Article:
An engaging update to Allen Dulles’s Craft of Intelligence.



Just who came up with the idea to dust Fidel Castro with a chemical that would burn off his beloved beard? Turner, retired spook-in-chief, knows—and if he’s not telling all, he’s telling lots.

Turner served as director of national intelligence—not just of the CIA, but of “the fifteen agencies that comprise the Intelligence Community” under the benighted Carter administration. In this cleared-by-CIA account of how the modern U.S. intelligence apparatus came about, he is refreshingly open in admitting failures, along with successes. He opens with an unorthodox look at canonical founder William “Wild Bill” Donovan. Intelligence had hitherto been the province of the military and a few club-like organizations of private citizens, such as one “that met in New York to discuss gossip in the guise of foreign intelligence, aided by heavy drinking.” Donovan helped organize and professionalize the service; Franklin Roosevelt, in turn, kept Donovan in the dark about information he had received from other intelligence sources and, in the end, kept the OSS under military control rather than create a strong Cabinet-level director of intelligence, at least in part, Turner guesses, because “there was strong opposition from the military (something that has never abated).” The author recounts a decidedly checkered history as subsequent intelligence directors tried to coordinate their activities with the agenda of chief executives—which has a surprisingly personal dimension, for the CIA head who wins is the one whom the president likes, and such individuals are rare indeed. Along the way, Turner drops anecdotes about Castro’s beard (the proposed assault on which was the brainchild of spy novelist Ian Fleming), the little-known but successful rescue of six Americans during the Iranian hostage crisis, the military’s jealousy when the CIA developed neat toys and the character of certain directors such as Reagan advisor William Casey, who “serves as a warning of what can happen if the DCI is given too much power.”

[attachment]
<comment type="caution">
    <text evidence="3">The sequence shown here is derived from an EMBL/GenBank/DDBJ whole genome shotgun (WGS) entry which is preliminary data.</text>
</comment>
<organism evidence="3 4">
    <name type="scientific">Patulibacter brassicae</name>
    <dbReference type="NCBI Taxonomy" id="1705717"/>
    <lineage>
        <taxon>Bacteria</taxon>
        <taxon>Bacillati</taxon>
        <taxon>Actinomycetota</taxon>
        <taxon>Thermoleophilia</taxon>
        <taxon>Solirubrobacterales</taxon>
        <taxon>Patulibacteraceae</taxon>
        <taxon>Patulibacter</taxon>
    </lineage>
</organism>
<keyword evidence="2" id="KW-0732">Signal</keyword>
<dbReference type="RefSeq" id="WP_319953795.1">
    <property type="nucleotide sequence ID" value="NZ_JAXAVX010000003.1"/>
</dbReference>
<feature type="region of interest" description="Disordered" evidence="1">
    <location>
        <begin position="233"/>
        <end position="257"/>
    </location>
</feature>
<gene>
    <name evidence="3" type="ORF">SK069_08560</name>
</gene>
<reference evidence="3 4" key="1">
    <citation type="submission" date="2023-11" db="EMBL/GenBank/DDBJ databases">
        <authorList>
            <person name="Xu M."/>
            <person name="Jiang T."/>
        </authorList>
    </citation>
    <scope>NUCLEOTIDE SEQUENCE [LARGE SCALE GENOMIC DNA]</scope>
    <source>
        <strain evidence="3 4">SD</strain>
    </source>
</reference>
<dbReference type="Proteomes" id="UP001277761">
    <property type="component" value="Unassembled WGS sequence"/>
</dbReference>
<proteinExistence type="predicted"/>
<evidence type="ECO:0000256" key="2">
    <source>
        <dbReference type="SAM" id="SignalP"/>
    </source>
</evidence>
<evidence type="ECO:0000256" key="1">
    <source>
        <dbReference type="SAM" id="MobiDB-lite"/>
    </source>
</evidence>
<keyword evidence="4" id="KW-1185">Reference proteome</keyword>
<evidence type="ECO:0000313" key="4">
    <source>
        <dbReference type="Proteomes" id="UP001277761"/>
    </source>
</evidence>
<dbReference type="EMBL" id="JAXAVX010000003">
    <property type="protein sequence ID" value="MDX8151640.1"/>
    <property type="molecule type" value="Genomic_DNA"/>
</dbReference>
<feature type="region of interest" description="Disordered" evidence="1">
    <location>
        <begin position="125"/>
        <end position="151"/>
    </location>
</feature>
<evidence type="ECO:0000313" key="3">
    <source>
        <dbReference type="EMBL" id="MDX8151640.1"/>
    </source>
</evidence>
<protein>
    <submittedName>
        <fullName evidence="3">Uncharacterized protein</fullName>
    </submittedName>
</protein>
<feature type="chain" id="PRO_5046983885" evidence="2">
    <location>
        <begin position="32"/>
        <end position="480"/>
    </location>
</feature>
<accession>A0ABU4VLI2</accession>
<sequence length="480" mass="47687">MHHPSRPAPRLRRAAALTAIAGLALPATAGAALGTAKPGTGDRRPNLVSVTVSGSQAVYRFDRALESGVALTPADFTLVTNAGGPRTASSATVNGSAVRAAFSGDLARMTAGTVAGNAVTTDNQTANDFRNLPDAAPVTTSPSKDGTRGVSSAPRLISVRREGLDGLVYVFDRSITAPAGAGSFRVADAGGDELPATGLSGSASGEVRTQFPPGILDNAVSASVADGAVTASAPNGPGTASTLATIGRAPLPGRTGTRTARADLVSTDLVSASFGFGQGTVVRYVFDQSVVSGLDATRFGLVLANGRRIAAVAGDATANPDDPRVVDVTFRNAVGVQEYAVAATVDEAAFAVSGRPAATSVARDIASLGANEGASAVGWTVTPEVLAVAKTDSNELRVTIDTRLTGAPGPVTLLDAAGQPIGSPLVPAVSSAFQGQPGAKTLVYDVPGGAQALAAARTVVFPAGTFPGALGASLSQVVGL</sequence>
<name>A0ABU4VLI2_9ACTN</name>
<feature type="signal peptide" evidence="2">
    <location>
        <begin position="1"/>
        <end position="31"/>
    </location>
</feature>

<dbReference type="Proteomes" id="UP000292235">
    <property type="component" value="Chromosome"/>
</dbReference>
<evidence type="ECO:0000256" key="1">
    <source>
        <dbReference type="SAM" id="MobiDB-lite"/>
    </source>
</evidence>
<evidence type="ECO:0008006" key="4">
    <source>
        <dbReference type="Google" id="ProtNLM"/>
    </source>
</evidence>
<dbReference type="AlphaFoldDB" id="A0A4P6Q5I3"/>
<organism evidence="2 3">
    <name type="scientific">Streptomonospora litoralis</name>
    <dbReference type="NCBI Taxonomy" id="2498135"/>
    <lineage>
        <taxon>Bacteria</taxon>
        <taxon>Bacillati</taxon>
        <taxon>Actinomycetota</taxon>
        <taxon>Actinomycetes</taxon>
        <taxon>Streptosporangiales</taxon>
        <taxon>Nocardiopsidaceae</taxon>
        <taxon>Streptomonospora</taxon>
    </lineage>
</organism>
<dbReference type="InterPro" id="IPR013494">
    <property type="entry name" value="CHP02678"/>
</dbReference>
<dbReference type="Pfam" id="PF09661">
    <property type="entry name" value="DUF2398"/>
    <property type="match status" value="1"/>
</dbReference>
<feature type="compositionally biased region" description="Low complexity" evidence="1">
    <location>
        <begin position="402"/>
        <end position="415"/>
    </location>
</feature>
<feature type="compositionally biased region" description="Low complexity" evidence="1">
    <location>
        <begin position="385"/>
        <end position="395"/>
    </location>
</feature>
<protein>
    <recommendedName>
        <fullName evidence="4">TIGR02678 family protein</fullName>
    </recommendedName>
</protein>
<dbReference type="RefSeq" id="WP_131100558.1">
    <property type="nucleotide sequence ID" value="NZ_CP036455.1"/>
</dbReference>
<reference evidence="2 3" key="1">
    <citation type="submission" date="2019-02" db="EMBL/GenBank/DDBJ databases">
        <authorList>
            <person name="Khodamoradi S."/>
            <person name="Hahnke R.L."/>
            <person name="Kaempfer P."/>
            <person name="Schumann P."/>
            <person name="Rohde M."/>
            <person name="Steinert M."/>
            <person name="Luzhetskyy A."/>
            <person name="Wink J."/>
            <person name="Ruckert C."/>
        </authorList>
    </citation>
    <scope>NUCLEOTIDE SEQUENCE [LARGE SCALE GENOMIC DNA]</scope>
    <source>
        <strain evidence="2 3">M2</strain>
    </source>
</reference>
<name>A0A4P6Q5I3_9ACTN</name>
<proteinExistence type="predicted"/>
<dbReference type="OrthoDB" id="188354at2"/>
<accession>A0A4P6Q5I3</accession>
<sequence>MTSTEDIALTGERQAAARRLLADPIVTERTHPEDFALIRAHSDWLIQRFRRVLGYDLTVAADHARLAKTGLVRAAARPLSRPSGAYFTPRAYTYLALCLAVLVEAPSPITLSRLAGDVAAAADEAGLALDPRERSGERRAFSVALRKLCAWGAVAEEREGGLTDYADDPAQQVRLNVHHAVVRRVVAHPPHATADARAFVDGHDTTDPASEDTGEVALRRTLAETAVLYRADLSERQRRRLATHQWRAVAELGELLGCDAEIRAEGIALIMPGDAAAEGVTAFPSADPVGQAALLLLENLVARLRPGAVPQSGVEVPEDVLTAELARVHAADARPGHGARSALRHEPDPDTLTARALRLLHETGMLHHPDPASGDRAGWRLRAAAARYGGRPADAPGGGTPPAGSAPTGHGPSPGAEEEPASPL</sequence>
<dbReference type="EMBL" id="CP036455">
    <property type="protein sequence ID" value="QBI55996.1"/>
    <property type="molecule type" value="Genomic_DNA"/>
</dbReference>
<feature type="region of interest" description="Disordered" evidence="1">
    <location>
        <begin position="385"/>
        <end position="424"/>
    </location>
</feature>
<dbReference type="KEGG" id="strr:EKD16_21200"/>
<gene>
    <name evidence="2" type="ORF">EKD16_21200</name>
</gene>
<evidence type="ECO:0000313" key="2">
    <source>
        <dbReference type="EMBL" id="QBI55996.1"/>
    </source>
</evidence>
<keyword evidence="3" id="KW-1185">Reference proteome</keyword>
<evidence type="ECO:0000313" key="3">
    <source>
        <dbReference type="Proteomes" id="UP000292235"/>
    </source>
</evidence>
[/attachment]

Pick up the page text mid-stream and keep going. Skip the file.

An engaging update to Allen Dulles’s Craft of Intelligence.

Pub Date: Oct. 1, 2005

ISBN: 0-7868-6782-5

Page Count: 320

Publisher: Hyperion

Review Posted Online: May 20, 2010

Kirkus Reviews Issue: Aug. 15, 2005

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The author's youthfulness helps to assure the inevitable comparison with the Anne Frank diary although over and above the...


Elie Wiesel spent his early years in a small Transylvanian town as one of four children. 

He was the only one of the family to survive what Francois Maurois, in his introduction, calls the "human holocaust" of the persecution of the Jews, which began with the restrictions, the singularization of the yellow star, the enclosure within the ghetto, and went on to the mass deportations to the ovens of Auschwitz and Buchenwald. There are unforgettable and horrifying scenes here in this spare and sombre memoir of this experience of the hanging of a child, of his first farewell with his father who leaves him an inheritance of a knife and a spoon, and of his last goodbye at Buchenwald his father's corpse is already cold let alone the long months of survival under unconscionable conditions.